Timing chains, not belts -- to change or not to change?

my 2002 RAV4 with 130k miles has a timing chain, not a timing belt… everything on this car works so well, and is so reliable, is it unreasonable for me to ignore changing this chain for awhile? for how long? I hate to start a needless major mechanical “repair” fearing I’ll get some “car guy” (uh-oh) who doesn’t know what’s he’s doing to screw up something that’s working well… I don’t think there’s any way to just “check” the chain easily, or know if it’s about ready to give out…

There are exceptions, but as a general rule, timing chains are good for the life of the car.

A timing chain is made of metal, is very strong and lasts a long - LONG time. A chain can wear prematurely if a motor does not get clean fresh oil as it should with scheduled maintenance. If you’ve taken reasonably good care of your car the timing chain should be fine.

The symptoms of a worn timing chain is a “slapping” metallic noise in the engine. That is caused by a chain that has stretched and the system that keeps tension on the chain has reached its limit of travel. A chain that is loose and making noise can cause the timing of the valves to skip which can result in engine damage.

Do you have a mechanic telling you the timing chain is shot? Is there noise in the engine? Some cars have a system the automatically takes up the slack in a chain as it wears. Other cars have an adjustment that needs to be done by a mechanic. Perhaps you are being told your timing chain is due for an adjustment, which is a whole lot easier and cheaper than replacement.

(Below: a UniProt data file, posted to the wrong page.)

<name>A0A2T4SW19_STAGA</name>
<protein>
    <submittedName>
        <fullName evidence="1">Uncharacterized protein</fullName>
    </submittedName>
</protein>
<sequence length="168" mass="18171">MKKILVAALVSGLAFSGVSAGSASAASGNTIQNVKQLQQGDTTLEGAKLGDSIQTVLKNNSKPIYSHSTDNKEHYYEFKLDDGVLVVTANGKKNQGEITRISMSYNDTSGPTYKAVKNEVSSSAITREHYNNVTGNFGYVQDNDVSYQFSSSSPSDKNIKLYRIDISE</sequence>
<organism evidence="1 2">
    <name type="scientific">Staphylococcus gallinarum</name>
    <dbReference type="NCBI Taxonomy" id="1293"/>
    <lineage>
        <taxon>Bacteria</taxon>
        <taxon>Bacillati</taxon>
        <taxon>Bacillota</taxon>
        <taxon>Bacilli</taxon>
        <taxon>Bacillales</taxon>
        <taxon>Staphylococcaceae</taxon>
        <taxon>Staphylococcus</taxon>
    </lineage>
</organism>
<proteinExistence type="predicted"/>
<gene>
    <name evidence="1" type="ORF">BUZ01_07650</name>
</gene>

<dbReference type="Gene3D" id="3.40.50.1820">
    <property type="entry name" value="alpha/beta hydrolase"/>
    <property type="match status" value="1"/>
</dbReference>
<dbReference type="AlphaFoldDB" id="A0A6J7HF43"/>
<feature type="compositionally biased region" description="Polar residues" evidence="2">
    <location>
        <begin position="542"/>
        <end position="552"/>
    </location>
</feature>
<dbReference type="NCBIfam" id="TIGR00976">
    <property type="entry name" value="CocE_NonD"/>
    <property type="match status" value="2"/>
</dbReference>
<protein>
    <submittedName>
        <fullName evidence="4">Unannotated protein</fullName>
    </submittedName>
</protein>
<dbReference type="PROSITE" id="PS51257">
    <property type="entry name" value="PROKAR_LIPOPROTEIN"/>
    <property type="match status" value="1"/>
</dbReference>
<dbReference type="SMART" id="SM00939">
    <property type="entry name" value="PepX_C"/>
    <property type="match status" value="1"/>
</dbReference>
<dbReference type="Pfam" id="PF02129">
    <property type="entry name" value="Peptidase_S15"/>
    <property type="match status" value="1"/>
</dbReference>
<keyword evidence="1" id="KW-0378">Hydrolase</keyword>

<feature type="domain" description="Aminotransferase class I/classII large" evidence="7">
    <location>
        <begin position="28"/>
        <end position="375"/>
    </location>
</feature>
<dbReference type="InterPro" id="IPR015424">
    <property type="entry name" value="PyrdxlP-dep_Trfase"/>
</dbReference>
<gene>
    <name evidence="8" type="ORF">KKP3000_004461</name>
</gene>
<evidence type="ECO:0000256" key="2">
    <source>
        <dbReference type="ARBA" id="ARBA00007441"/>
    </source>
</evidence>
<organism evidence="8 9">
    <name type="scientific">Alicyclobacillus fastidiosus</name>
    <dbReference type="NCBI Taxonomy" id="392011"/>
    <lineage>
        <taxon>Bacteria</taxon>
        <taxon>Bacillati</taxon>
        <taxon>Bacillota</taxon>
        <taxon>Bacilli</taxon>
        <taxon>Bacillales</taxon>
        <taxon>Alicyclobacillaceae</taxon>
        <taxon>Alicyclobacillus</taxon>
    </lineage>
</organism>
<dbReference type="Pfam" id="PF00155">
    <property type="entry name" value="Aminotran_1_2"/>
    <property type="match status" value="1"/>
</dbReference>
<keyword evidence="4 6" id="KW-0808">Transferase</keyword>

Most decent OHC engines use roller chains, running in oil, which will last longer than the rest of the engine. Why do you feel you need to mess with this? “If it’s not broken, fix it until it is”…

Uncle, that’s a very complete, thoughtful response. Thanks. I am a regular “maintainer” and have heard no noises as you describe, nor is anyone saying to make a change or adjustment. I just know that many mechanics say that those with timing belts instead of chains are told to replace regardless of whether there are any clear indications of problems. I’m going to leave’er alone for now. Again, thanks for taking the time to reply.

lenjack, thanks for your prompt response. I’m with you on this one. Hoping the chain and the car will outlast me.

Timing chains are meant to last the life of the vehicle. Even when they or their corresponding parts wear out they’ll start making a clackking noise long before breaking. It sounds kind of like a collapsed lifter.

The only one I ever had to change was on my '89 Toyota pickup…after 200,000 miles. The rest of the pickup lasted another 138,000 miles with no major work.

Over time, timing chains can stretch, even though they’re made out of steel. And I’ve seen cases where a stretched timing chain was able to be removed off the crank/camshaft gears without removing neither. This isn’t timing chain failure but timing chain wear, and effects the engine performance.

Then there are timing chain systems that use plastic teeth on the camshaft gear. In these caes, it’s not the timing chain that stretches/wears out, but instead the teeth on the cam gear come apart and then the timing chain jumps time.

Then there are timing chain systems that use timing chain tensioners/guides. These systems have friction surfaces made from plastic that the timing chain rubs against. When the plastic friction surfaces wear out/come apart it cause the timing chain to jump time.

So it’s not as cut and dry on how long a timing chain/timing chain system will last on todays vehicles as it used to be. But I’ve replaced stretched timing chains on American V8’s with just a little over 100,000 miles on them.